The Persian Alphabet looks like a work of art.
The curves, the squiggles and dots! it is creative genius.
The same shape with a dot has a completely different sound! I love it! and so do my children. They love tracing it, creating characters out of it and making words that sound like the letters in bubble writing.
But I digress, here are some of my favourite combos to
help introduce them to you.
The Persian alphabet has 32 official letters
(that doesn't include the short vowels).
The letters change form depending on their position in a word or when they appear seperate from other letters.
It is important to note that Persian books are read from right to left. The short vowels are usually omitted from literature. They are depicted by markings above and below the letters
َ ِ ُ
(they have the phonetic sounds of 'ah'= a 'eh' = e and 'oh = o)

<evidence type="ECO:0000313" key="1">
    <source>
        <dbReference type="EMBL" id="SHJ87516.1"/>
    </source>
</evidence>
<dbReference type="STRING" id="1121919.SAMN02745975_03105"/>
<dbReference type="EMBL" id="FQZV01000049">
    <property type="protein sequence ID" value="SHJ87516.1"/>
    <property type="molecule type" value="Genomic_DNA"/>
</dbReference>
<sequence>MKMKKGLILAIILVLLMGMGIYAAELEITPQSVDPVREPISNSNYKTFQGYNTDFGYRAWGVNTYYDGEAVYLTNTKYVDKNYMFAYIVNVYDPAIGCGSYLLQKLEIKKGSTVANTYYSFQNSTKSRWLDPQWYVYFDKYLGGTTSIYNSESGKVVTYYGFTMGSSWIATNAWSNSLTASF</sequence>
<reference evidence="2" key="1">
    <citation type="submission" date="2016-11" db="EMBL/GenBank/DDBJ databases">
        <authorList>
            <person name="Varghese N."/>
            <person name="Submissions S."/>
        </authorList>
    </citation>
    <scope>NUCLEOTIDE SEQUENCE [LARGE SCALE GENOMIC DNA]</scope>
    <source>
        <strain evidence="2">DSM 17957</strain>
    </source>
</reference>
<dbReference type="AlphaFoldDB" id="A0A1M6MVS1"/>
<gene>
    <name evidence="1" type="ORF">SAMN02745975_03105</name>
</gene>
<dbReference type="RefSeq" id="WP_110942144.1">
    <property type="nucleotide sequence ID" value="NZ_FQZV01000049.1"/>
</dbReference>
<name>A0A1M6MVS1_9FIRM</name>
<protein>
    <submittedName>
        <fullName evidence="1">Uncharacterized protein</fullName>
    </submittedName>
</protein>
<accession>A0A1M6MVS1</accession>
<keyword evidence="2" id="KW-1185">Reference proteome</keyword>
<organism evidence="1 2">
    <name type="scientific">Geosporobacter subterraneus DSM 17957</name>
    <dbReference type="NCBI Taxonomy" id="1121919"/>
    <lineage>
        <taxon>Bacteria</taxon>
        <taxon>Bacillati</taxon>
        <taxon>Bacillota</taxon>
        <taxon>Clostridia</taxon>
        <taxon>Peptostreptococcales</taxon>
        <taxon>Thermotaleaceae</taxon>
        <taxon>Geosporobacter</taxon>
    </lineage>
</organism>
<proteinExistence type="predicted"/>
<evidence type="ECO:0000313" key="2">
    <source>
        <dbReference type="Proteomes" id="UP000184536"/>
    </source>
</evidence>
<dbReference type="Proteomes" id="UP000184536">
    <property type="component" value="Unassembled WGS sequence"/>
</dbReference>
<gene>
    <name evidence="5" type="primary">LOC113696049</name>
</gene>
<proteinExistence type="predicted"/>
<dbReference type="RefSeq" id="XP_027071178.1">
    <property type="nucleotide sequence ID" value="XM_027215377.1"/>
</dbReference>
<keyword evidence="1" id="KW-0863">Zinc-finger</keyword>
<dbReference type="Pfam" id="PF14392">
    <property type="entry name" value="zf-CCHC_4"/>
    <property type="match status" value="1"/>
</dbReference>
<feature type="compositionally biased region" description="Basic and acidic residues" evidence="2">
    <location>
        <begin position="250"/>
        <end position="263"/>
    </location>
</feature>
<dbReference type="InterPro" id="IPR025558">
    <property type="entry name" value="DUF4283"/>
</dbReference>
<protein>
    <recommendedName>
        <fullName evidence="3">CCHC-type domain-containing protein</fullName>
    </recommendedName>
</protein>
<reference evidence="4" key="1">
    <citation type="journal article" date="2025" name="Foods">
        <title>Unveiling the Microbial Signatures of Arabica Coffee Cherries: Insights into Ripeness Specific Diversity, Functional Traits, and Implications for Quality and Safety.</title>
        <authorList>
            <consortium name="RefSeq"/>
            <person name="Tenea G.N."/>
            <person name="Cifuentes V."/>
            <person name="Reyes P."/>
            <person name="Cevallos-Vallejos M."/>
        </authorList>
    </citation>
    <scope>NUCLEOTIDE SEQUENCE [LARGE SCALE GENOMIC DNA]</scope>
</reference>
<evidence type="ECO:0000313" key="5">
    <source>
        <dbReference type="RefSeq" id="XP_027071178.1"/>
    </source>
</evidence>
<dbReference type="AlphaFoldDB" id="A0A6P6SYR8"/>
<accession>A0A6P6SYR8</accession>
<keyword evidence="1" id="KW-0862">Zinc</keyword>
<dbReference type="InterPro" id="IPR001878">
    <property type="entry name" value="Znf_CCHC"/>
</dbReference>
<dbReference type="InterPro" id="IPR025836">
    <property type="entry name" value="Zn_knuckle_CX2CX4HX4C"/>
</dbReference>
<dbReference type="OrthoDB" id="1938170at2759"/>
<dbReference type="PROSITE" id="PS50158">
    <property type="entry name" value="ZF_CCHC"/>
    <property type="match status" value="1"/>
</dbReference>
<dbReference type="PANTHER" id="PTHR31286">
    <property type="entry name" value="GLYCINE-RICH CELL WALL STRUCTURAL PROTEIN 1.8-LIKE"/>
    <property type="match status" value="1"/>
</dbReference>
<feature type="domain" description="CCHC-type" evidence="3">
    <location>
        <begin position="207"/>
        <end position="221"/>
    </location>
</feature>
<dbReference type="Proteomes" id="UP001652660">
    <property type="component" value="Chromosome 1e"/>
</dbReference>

Now lets get into the letters! These letters are termed
Stand alone or seperate letters. This means that they do not connect with their adjacent letters the way other letters in the Persian Alphabet do.
There are seven in total described below:
Stand Alone Letters in shape groups:
dál as in dandún [Teeth]
zál as in zorrat [corn]
ژ ر ز
ze, re, zhe
ze as in zarráfeh [giraffe]
re as in rúbah [fox]
zhe as in zhákat [jacket]
آ اُ اَ اِ
eh, ah, oh, áw,
eh as in estefrágh [vomit]
ah as in asb [horse]
oh as in ordak [duck]
áw as in áb [water]
váv as in vánet [ute]
vás as in túp [ball]
These are stand alone letters- which means they do not change form when they are in different positions in a word (their shape doesn't change)